Multiple exposure palimpsest
A life well lived in Shigematsu's "1-Hour Photo" @ The Cultch
In kanji, the ideographic script of written Japanese (and Chinese), Tetsuro Shigematsu’s given name is “spelled” 哲郎. Literally translated, the ideograms mean something like “philosophical bridegroom,” or “thoughtful swain.”
The moniker neatly sums up Shigematsu’s idiosyncratic, self-invented art form: the bonsai son et lumière biographical monologue.
His solo, black-box tours de force are rich in anecdotal detail. But he circles around his subjects’ life stories with an oblique, almost shy relish, like an appreciative suitor, a 郎, rather than an aggressive “just-the-facts, ma’am” gumshoe investigator.
And, in mid-narrative, he’s always ready for side-trips into the outermost realms of 哲, or philosophy, with speculation on everything from extraterrestrial intelligence to the karmic ballast of ethnic cleansing to the psychological aftershocks of first love.
These smooth digressive pirouettes – and our readiness to spin right along with him – prove Shigematsu’s impeccable cadence as a performer and his rhetorical dazzle as a writer. But they also highlight the core seriousness of his tartly comic monologues.
His first such venture, Empire of the Son, traced the life arc and wasting final illness of his own late father, who died just weeks before the show’s 2015 premiere. The underlying question, according to Tetsuro: “how to die well?”
And now, in his follow-up, One Hour Photo, newly premiered at the Cultch, Shigematsu portrays his producer Donna Yamamoto’s still-living sire, Masanobu, in an earnest quest for “what constitutes a Good Life?”
The two queries both invite the same answer: living or dying, don’t harbour regrets. For Tetsuro and his father, that meant reconciling their fraught and often distant relationship in the 11th hour crucible of terminal disease.
For Masanobu, it’s subtler. You’d think, having been interned as a teenager in Canada’s World War II roundup of all Nikkei (ethnic Japanese) on the West Coast, he’d have plenty to be bitter about. His only consolation in the Lemon Creek concentration camp was his puppy love romance with a fellow inmate.
Yet there’s hardly any rancour in the 18-minute vinyl record that Tetsuro has distilled from 36 hours of interviews with his nonagenarian subject. Rather, the dominant tone is elegiac.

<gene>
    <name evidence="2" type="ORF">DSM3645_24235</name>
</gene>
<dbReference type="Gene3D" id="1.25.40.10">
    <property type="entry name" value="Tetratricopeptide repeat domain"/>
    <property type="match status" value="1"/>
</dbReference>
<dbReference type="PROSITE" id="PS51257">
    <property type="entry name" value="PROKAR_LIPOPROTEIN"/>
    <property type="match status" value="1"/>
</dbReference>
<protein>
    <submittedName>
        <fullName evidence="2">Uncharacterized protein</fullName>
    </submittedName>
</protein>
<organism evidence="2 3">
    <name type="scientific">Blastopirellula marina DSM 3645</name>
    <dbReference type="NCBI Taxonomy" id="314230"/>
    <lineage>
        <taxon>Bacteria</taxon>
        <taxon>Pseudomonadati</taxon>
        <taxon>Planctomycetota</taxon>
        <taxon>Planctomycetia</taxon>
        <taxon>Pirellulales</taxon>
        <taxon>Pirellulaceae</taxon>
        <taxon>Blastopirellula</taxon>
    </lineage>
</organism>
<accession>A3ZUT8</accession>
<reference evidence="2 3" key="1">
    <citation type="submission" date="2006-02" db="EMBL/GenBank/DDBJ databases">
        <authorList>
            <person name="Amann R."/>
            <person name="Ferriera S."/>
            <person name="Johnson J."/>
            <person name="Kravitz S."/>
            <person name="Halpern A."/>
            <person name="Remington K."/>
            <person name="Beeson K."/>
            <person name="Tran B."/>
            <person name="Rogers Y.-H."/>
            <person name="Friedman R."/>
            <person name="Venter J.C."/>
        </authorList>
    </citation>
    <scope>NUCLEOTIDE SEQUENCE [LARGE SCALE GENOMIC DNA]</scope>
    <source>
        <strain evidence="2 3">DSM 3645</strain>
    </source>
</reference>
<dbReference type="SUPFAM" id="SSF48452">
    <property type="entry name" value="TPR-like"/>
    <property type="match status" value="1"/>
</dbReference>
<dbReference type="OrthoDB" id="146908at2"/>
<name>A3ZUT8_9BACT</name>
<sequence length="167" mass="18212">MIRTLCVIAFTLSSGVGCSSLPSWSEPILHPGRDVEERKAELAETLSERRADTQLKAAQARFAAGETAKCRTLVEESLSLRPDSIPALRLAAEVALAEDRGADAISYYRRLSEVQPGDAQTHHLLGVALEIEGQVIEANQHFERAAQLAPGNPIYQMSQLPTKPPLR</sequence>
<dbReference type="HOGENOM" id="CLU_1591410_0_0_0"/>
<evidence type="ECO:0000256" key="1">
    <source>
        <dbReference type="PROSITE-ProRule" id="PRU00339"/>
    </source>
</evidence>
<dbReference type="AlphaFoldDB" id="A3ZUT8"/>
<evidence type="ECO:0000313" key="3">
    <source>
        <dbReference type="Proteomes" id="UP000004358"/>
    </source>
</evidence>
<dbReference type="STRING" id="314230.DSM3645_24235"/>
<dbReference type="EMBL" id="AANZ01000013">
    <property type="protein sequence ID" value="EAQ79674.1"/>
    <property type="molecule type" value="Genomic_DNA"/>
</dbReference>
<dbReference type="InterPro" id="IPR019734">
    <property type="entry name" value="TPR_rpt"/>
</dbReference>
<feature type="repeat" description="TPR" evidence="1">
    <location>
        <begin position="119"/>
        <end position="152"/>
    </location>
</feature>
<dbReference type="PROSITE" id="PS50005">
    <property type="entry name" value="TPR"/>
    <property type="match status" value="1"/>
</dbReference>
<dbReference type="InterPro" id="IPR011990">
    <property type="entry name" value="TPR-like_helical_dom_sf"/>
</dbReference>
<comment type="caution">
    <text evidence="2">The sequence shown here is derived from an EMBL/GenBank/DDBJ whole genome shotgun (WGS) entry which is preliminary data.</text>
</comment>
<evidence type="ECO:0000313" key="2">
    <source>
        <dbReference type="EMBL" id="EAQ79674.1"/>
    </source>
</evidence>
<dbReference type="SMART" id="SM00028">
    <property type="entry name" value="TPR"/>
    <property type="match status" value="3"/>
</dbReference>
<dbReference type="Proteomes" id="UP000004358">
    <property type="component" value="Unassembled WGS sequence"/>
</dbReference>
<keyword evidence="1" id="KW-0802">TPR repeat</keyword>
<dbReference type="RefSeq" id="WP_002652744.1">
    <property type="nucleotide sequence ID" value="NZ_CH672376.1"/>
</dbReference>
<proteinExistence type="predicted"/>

In contrast to Tetsuro, the ruminative哲郎 philosopher, Masanobu epitomizes the hard-charging man of action. The kanji for his name, 正进, translate as something like “frontal assault,” a neat encapsulation of his dreadnaught samurai engagement with his times.
Yet now, rounding on his ninth decade, he sounds at peace with himself and his world – so much so that Shigematsu fantasizes about sending his recorded voice into interstellar space to represent our species to any alien eavesdroppers out there.
At least that – or any other honest first-person life story, for that matter – would be lot truer and livelier than the committee-driven “Golden Record” sent out aboard 1977’s Voyager space probe. Such a mishmash of multi-lingual “halloos” and canonical musicales is “about as exciting as binge listening to CBC overnight,” in Tetsuro’s estimation.
But Masanobu hasn’t always been so upbeat. When first released from the camp, with truncated schooling and scanty assets, he found himself barred from returning to Vancouver. Instead, he had to support his family in what he saw as a dead-end life of Okanagan orchard work.
He kept up correspondence with his Lemon Creek sweetheart, who had migrated to Eastern Canada for college and graduate school. But he felt obliged, at last, to cut off the relationship as their fortunes diverged. Suicide crossed his mind.
Until a way out presented itself, which Tetsuro likens to a one-way space travel ticket: a service job in the race to stretch a Distant Early Warning line of radar installations across the Canadian Arctic. Flush with cash and his sudden status boost from enemy alien to Cold War hero, he returned from “outer space” after all and promptly married the first Nikkei girl he met (on a blind date, no less) after his interlude of Arctic celibacy.